What is Foolsaurus?

It's a glossary of investing terms edited and maintained by our analysts, writers and YOU, our Foolish community. Get Started Now!

How to Calculate the Bid, Ask, Spread & Percentage

Original post by Jonathan Langsdorf of Demand Media

Investments of all types have bid-ask spreads which increase the cost of investing.

An investor buying, selling or trading any type of security will be confronted with bid and ask prices. The bid price is how much you can sell the security for, while the ask price is where you can buy. Bid and ask prices are used with stocks, stock options, futures, bonds and foreign currency, or forex. Spreads are trading costs and an investment must first overcome the spread amount and percentage before a trade or new investment moves into profitable territory. Calculate a stock market spread as an example of direct cost investing and a forex spread as an example using a large amount of leverage.

Stock Market Spreads

Step 1

Write down the bid and ask spread of a stock in which you are considering to invest. An online brokerage account quote or trade screen will show both the bid and ask prices. As an example, consider stock XYZ with a bid price of \$40.55 and an ask price of \$40.65 per share.

Step 2

Subtract the bid price from the ask price to calculate the spread per share. In the example, the spread is 10 cents.

Step 3

Multiply the spread per share times the number of shares you plan to buy to calculate the spread cost. Using the example spread and an investment of 500 shares, the spread cost to buy the 500 shares would be \$50.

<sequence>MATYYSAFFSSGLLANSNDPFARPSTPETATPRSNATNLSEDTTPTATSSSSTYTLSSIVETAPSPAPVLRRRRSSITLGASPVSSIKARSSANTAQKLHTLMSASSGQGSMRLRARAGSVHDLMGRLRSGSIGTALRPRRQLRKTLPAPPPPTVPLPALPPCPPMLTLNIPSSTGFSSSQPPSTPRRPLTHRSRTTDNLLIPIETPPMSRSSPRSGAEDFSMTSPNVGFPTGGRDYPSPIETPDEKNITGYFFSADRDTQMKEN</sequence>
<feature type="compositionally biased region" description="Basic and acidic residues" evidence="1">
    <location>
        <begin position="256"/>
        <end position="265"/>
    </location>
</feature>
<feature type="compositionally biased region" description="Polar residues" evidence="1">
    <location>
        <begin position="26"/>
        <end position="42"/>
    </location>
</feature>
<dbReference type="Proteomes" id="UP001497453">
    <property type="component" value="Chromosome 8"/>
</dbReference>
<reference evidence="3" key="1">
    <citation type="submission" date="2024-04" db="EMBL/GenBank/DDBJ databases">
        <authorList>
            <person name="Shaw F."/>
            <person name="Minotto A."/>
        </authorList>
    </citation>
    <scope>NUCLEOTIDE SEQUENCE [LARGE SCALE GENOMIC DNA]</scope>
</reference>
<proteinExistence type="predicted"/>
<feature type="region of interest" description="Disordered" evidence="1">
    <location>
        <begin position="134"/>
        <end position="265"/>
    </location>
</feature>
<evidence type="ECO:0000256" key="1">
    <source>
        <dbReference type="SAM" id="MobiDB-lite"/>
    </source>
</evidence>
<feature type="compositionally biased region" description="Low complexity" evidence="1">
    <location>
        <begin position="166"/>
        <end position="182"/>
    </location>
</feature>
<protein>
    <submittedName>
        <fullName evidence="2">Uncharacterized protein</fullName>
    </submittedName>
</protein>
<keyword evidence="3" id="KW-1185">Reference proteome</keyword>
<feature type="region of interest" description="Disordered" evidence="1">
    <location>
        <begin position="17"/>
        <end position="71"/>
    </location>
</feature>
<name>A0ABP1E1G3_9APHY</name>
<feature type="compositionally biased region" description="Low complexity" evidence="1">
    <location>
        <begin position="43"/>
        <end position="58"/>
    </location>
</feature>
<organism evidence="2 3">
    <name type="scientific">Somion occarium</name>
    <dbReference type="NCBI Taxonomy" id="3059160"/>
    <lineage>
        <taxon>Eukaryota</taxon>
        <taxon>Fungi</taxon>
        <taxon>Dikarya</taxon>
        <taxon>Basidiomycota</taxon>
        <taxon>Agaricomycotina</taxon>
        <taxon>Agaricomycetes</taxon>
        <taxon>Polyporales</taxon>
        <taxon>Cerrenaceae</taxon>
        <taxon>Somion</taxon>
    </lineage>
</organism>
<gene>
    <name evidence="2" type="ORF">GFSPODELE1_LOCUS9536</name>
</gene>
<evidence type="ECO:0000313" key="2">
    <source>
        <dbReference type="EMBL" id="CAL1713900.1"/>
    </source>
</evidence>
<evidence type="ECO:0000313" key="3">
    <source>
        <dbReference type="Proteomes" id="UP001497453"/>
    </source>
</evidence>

Step 4

Divide the spread per share by the ask price, then multiply times 100 to calculate the spread percentage. For the example stock, 10 cents divided by \$40.65 times 100 gives a spread of 0.25 percent.

Forex Spreads

Step 1

Write down the current bid and ask prices for a forex currency pair. For example, use the Euro-U.S. dollar bid price of \$1.42760 and an ask price of \$1.42786. Currency pairs are quoted as the cost of the first listed currency in the second currency.

Step 2

Subtract the bid price from the ask price. For most currency pairs, the difference will be out at the fourth and fifth decimal place. For the example EUR/USD quote, the difference is \$0.00026. Forex trading uses the term "pip" for the smallest value step, which is the fourth decimal point for most currency quotes. This example spread amount is 2.6 pips.

Step 3

Multiply the quote spread in decimal form times the size of the projected currency trade. The standard lot size for currency trading is \$100,000 and a mini-lot is \$10,000. For the example, bid-ask spread of \$0.00026, the cost of the spread for a standard currency lot is \$26.

Step 4

Divide the spread cost by the required margin amount, then multiply by 100 to calculate the spread percentage for the currency trade. Currency trading rules allow leverage of up to 50:1. At this level, a \$100,000 currency lot can be traded with a margin deposit of \$2,000. For the example, dividing the spread cost of \$26 by the margin deposit of \$2,000 multiplying times 100 produces a spread percentage of 1.3 percent.

```
jQuery( window ).load(function() {
inline = jQuery('#google-ad-inline');
inline.find('script').remove();
jQuery('#article p').eq(1).after(inline);
});

```

Tips & Warnings

• The traditional forex pip is at 4 decimal places. Many brokers now quote rates to five places, resulting in fractional pip spreads.
• The stock spread example can be expanded to calculate the spread for any direct cost investment. Use the forex example as a guide for calculating spread percentage for investments with a high degree of leverage.
• Stock spreads will be as low as 1 cent for actively traded stocks. Thinly traded stocks can see spreads of 10 cents or more.

About the Author

Jonathan Langsdorf has been writing financial, investment and trading articles and blogs since 2007. His work has appeared online at Seeking Alpha, Marketwatch.com and various other websites. Langsdorf has a bachelor's degree in mathematics from the U.S. Air Force Academy.

Photo Credits

• Hemera Technologies/AbleStock.com/Getty Images